At Follain, we have an extremely rigorous criteria for clean. But even parameters set by some other retailers that aren’t as rigorous as ours would exclude some brands that call themselves clean.
That said, we are seeing progress and there are a growing number of companies choosing to do the right thing, and I have a lot of respect for it. Retailers like Sephora and Target have started to create chemical policies, which is incredible. Our chemical policy is the only thing that really made us a clean retailer when we opened back in 2013 — we had the first restricted substance list for multi-brand retail.
What can you share about Follain’s approval process?
It begins with a customer need — we start by looking for products that can fit customer needs — then quickly moves into whether a product has any ingredients on our restricted list. If it does, it automatically gets disqualified. If it doesn’t, then we look at other things including how the brand makes other choices, how they run their business, etc.
What sets Follain products apart from the other brands the store carries?
I went into the product development of our line with an extremely strong point of view on what was missing from clean beauty, including what that product needed to look like, feel like, how it needed to perform, and the hole it was going to fill on our shelves.
That turned out to be a blessing and a curse because it was hard to create a product that was perfectly fabricated in my head. Still, I think that passion is what made our products amazing, and the reason they performed so well out of the gate.
Our collection tends to be more accessible in terms of price point, yet it really stands on its own in terms of performance. We have critical before-and-afters, to show the performance of products.
Do you have a favorite?
Definitely. Our moisturizer — it’s just the hero product for me. While it might seem basic to some, I felt strongly that there needed to be something that was deeply, deeply hydrating, but didn’t feel heavy on the skin. Historically, that’s been really hard to achieve with clean ingredients. I wanted something that sat well under makeup, didn’t feel heavy or sticky on your skin, but it still helped somebody like me, with super-duper dry skin.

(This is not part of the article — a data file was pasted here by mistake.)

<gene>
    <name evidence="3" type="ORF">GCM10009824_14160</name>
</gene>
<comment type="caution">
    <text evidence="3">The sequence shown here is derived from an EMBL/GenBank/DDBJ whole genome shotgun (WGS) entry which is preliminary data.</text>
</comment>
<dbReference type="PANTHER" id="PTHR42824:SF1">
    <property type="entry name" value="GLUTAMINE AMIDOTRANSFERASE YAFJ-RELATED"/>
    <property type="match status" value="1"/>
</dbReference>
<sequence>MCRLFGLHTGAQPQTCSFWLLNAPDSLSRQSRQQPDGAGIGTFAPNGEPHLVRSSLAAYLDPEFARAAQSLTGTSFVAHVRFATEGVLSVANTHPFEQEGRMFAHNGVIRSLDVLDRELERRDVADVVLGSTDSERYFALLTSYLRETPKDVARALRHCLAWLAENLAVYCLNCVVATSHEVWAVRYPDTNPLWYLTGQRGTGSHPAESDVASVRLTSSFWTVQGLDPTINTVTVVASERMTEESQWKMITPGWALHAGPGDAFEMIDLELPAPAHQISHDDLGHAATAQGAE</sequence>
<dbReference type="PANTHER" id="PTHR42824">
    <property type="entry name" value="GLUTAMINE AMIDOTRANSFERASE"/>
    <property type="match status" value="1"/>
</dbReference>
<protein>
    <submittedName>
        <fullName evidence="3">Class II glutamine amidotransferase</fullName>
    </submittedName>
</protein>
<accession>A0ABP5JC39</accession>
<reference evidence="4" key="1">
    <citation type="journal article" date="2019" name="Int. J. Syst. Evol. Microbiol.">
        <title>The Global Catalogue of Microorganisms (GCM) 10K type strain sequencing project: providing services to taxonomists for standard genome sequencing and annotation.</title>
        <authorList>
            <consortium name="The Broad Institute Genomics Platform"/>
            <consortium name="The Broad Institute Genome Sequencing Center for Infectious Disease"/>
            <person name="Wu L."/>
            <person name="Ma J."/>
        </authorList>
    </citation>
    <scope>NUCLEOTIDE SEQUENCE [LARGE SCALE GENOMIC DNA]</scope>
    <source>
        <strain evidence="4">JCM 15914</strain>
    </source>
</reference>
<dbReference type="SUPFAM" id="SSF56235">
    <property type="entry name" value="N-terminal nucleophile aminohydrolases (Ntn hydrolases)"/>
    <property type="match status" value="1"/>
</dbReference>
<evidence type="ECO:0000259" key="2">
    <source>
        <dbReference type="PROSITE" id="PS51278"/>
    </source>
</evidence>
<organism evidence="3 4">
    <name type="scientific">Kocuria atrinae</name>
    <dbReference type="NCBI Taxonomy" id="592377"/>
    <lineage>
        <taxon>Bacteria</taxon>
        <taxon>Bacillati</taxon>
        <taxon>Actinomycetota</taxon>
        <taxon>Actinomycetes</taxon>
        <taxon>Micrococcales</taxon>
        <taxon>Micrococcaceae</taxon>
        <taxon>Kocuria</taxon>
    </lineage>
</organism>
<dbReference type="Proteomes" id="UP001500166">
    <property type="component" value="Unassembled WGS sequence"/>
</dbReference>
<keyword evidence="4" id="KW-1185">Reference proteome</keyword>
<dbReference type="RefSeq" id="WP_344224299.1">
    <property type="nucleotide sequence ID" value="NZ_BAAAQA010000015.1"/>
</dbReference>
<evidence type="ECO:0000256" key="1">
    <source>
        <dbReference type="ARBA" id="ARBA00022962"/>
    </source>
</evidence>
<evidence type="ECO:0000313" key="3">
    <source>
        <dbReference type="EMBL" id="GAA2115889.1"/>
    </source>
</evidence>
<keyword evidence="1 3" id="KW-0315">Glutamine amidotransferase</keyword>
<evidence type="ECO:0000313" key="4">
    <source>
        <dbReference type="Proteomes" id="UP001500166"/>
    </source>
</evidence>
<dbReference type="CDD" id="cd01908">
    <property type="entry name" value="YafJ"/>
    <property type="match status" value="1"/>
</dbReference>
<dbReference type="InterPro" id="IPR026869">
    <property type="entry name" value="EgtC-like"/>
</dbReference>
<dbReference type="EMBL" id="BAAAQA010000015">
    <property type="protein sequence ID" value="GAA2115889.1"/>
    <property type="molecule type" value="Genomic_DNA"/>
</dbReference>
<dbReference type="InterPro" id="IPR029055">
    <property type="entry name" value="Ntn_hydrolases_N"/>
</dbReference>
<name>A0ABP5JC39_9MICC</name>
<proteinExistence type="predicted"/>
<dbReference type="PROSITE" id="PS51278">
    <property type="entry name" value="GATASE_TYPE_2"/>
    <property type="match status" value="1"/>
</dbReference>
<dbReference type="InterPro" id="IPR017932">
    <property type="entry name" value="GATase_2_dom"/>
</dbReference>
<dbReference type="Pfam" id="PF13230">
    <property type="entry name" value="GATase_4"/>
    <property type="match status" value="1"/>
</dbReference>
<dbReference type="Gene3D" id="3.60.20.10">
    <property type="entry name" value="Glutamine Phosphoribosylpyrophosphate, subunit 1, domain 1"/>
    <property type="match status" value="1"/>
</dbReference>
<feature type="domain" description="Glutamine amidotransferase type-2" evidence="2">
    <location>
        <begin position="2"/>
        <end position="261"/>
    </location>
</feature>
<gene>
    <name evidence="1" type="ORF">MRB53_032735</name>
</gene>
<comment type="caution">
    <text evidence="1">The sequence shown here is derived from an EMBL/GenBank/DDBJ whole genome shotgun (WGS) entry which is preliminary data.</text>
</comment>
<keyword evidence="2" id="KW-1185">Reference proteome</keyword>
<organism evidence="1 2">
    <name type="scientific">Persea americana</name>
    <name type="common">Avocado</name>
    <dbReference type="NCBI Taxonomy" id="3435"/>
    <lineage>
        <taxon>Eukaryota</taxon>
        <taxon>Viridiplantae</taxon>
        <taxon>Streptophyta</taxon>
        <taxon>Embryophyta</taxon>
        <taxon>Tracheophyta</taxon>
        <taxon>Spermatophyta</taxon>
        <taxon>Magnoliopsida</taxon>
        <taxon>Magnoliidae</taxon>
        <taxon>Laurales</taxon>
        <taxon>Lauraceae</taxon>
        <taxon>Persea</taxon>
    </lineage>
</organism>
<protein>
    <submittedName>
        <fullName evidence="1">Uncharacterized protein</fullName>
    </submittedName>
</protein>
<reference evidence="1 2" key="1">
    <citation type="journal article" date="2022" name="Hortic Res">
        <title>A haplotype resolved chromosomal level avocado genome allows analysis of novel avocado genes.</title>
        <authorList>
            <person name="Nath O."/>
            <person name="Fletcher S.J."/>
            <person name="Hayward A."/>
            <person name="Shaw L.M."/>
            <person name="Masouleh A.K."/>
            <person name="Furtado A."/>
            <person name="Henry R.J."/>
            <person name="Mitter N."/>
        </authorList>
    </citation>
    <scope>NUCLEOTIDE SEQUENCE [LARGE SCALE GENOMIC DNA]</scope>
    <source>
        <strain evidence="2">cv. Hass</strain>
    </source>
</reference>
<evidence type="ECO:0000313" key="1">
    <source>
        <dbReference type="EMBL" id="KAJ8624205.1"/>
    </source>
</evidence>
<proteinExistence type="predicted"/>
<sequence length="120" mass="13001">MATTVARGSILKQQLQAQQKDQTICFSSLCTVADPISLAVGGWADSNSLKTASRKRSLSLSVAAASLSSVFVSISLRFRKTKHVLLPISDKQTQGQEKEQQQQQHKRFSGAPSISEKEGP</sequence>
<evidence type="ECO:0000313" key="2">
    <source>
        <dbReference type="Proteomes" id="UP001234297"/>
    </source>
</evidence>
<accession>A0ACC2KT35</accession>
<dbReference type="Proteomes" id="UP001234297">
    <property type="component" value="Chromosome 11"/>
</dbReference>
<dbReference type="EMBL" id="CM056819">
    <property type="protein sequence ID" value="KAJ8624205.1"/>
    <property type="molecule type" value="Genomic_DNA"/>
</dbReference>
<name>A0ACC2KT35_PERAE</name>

I heard that request from customers over and over — they wanted something for dullness and dehydration, and we created it.
We’re only a few months into 2020 and I dare say every retailer has had their business plan upended. What goals are you holding onto, despite uncertainty?
We continue to be excited about growing brand awareness, through the partnerships we have with the other retailers. I think those collaborations are going to lend a little bit more credibility and awareness to our own direct business.
One of the reasons I’m excited about the partnership with Ulta is that we’re one of the first truly clean brands in its space, and I expect it will introduce other brands that will fit the clean criteria.
Working with Ulta allows us to introduce clean ethos to parts of the country that haven’t had access to clean. Clean beauty is on the coasts — in California, New England, New York — in those area it’s been around for a while, but in certain parts of the country people will now have access to it in a bricks-and-mortar store for the first time.